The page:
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o-Succinylbenzoyl-CoA (OSB-CoA) synthetase (MenE) is an essential enzyme in bacterial vitamin K biosynthesis and an important target in the development of new antibiotics. It is a member of the adenylating enzymes (ANL) family, which reconfigure their active site in two different active conformations, one for the adenylation half-reaction and the other for a thioesterification half-reaction, in a domain-alternation catalytic mechanism. Although several aspects of the adenylating mechanism in MenE have recently been uncovered, its thioesterification conformation remains elusive.
Using a catalytically competent Bacillus subtilis mutant protein complexed with an OSB-CoA analogue, researchers from the Hong Kong University of Science and Technology revealed a thioesterification active site specifically conserved among MenE orthologues and a substrate-binding mode distinct from those of many other acyl/aryl-CoA synthetases. Several residues that specifically contribute to the thioesterification half-reaction without affecting the adenylation half-reaction were identified, and they also observed a substantial movement of the activated succinyl group in the thioesterification half-reaction.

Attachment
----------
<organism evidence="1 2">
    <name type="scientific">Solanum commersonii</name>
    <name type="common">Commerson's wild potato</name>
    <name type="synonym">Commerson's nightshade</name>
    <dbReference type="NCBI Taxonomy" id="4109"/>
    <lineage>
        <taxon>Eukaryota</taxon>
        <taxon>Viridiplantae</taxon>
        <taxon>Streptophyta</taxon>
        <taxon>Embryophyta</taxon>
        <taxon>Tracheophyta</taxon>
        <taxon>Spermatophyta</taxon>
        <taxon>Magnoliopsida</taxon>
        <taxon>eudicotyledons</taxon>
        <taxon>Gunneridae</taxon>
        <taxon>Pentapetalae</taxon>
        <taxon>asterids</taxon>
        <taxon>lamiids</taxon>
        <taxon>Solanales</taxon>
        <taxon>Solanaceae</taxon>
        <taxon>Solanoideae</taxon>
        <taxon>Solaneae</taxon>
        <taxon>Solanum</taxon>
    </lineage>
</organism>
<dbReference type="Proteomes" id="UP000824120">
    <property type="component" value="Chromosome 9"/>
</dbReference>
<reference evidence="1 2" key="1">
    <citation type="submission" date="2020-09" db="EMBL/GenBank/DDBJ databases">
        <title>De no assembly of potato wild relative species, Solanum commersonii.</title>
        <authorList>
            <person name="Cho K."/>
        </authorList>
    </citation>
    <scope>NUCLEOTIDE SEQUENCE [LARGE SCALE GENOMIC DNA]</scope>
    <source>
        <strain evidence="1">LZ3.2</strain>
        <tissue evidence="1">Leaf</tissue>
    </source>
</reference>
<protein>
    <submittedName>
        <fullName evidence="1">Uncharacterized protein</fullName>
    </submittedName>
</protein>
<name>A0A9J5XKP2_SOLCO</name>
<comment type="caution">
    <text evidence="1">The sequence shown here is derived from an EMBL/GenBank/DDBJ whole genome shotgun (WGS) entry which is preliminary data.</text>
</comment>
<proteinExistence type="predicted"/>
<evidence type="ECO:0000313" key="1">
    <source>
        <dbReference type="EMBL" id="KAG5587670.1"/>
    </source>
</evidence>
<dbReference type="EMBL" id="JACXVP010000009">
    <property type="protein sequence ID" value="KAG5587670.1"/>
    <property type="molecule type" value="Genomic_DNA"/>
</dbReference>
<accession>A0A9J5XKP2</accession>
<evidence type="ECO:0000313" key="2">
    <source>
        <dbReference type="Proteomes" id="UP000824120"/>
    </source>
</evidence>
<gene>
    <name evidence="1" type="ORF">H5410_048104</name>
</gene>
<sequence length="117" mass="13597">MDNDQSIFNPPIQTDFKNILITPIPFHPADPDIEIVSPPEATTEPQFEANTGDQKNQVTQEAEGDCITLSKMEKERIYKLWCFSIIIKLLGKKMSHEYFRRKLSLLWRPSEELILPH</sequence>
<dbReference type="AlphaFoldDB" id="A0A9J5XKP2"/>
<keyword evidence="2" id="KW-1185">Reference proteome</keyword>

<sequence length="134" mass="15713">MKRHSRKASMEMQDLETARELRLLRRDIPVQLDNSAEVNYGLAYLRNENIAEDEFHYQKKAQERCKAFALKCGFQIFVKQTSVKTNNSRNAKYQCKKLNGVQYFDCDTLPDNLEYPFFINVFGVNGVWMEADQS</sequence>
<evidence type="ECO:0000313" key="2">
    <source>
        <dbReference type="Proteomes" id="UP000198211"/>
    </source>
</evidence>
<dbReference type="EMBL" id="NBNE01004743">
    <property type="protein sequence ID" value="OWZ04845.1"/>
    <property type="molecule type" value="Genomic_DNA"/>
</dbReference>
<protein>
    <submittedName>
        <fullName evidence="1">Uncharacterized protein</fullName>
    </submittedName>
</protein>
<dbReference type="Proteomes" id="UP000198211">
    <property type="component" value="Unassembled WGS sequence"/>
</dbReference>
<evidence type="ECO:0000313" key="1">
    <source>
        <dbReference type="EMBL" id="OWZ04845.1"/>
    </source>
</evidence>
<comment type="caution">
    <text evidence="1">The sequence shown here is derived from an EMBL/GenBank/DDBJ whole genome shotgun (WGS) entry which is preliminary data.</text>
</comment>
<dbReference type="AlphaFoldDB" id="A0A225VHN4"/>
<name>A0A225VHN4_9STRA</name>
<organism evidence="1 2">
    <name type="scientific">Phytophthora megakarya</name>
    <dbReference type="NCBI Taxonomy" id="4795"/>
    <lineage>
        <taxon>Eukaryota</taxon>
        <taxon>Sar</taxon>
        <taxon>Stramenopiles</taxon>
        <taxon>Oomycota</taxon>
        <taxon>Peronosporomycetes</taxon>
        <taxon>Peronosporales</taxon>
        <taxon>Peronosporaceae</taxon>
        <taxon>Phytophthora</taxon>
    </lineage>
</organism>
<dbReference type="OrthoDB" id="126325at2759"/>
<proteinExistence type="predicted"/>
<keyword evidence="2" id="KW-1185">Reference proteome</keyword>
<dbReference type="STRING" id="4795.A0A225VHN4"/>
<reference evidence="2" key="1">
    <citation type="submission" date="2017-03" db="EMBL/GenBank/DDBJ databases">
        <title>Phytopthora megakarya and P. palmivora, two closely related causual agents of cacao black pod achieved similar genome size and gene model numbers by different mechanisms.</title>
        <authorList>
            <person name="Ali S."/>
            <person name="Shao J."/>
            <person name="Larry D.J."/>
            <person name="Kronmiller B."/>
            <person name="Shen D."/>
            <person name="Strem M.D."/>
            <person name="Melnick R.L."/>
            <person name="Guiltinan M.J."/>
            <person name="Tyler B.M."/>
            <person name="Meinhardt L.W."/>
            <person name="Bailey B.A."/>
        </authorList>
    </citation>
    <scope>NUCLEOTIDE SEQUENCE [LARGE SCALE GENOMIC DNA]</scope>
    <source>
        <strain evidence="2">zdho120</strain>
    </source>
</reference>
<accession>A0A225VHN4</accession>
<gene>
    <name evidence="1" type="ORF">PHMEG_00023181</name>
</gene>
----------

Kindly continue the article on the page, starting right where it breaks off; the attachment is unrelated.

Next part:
Findings - Journal - Biological - Chemistry - July
Their findings were published in the Journal of Biological Chemistry on July 21, 2017.
"Our findings provide new insights into the domain-alternation catalysis of a bacterial enzyme essential for vitamin K biosynthesis, and of its adenylating homologues in the ANL enzyme family," said Zhihong Guo, an associate professor at the Department of Chemistry of HKUST. "Our work validated the hypothesis that a distinct substrate...
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